1. David Kuo's blog on how his dog's persistent hope for treats--even when it's been a long time since that hope was rewarded--is a great model for prayer. (As THAT DOG will attest, you just never know when all that persistence will pay off and some yummy morsel beyond your wildest dreams will land on the floor right between your paws).

2. No One Cares What You Had For Lunch: 100 Ideas For Your Blog. The title alone has had me laughing for over an hour. I'm off to make a baloney sandwich (not that you care) and learn to write world-changing posts. I'll be skipping the suggestion that I blog entries from my old journals, though. Nothing good could ever come of that.

Thursday, January 17, 2008

Birthday fun

Today is my birthday!

I woke up this morning to find yellow post-its stuck all around our condo, on which Steve had written things like "I love you!" and "I'm glad you were born!"

My favorite, though, was the one I found in the refrigerator, stuck to the bottle of milk he knew I'd be reaching for to make my morning coffee. It read: "Baton Twirlers are the coolest!"

You can't argue with the truth :)

Tuesday, January 15, 2008

Trish's messed up dishes

My dishes are falling apart. You'd think that would only happen if we were using them on a consistent, demanding basis, churning out the tasty options from Rachel Ray and Paula Deen with some sort of regularity. That, unfortunately, is not the case. And yet my dishes all look like somebody punched them, with ugly cracks in the glaze that turn a appalling shade of brownish gray when subjected to the heat or chill of actual food. Apparently, Steve and I must have been shopping in the "for decorative use only" section of Crate & Barrel when we made this choice. Except that we weren't; I checked.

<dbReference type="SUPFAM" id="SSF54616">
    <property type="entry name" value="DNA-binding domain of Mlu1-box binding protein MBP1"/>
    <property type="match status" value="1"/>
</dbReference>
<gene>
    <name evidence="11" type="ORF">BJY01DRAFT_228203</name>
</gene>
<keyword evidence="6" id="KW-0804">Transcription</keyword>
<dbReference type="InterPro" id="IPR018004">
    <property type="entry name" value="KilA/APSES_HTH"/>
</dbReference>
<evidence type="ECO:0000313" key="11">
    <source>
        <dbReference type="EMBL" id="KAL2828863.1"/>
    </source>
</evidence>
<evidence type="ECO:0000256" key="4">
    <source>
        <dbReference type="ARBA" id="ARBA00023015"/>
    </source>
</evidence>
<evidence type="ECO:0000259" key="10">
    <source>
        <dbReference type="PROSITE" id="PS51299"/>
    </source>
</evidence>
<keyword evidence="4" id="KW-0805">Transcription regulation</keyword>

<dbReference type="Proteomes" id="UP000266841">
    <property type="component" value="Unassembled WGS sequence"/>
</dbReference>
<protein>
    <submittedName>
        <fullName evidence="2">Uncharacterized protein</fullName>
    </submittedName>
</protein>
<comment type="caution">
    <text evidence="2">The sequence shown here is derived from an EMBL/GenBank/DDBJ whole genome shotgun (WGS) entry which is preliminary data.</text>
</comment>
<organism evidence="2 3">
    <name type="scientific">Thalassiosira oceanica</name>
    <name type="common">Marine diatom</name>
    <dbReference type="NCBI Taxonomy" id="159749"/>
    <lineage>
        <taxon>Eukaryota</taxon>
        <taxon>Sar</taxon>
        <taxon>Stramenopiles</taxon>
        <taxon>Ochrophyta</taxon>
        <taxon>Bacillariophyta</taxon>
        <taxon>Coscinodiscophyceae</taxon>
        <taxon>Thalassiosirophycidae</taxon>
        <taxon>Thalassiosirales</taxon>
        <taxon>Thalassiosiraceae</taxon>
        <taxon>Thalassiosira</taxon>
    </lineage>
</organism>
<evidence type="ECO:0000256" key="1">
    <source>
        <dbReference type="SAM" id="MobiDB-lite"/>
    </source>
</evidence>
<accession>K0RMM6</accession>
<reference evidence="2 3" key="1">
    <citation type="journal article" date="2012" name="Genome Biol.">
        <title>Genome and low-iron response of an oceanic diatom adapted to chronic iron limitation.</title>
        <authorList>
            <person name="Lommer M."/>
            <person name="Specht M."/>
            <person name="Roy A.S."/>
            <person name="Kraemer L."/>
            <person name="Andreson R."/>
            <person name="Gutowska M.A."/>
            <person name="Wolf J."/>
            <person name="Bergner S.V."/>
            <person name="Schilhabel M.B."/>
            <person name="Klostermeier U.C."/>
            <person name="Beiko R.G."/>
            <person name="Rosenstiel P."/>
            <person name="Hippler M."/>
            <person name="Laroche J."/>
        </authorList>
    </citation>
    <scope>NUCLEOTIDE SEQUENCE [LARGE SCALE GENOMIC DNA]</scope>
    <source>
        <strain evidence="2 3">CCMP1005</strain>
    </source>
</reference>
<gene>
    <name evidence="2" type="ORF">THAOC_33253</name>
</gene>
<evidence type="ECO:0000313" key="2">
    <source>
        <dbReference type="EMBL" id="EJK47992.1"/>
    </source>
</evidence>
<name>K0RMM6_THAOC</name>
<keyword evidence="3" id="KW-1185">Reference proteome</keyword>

We've learned to live with this. We're not fancy people, and a healthy serving of pasta covers most of the cracks right up. But this morning, things took a turn for the worse. I poured that all-important first cup of coffee, only to see my beloved, precious liquid seep out from a crack in the side of the mug, leak across the counter, and spill onto the floor. THAT DOG licked it up; she's been pacing ever since.

There, in my morning haze, the only two lines I remember from law school contracts class surged to the top of my brain (excited to finally--finally!-- be put to use): "What about the implied warranty of merchantability? " I demanded. "And it's all-important sidekick, the implied warranty of fitness for a particular purpose?" Clearly, C&B should have known that I was buying these mugs to hold coffee, and it doesn't seem to be too much to ask that their product be up for the task.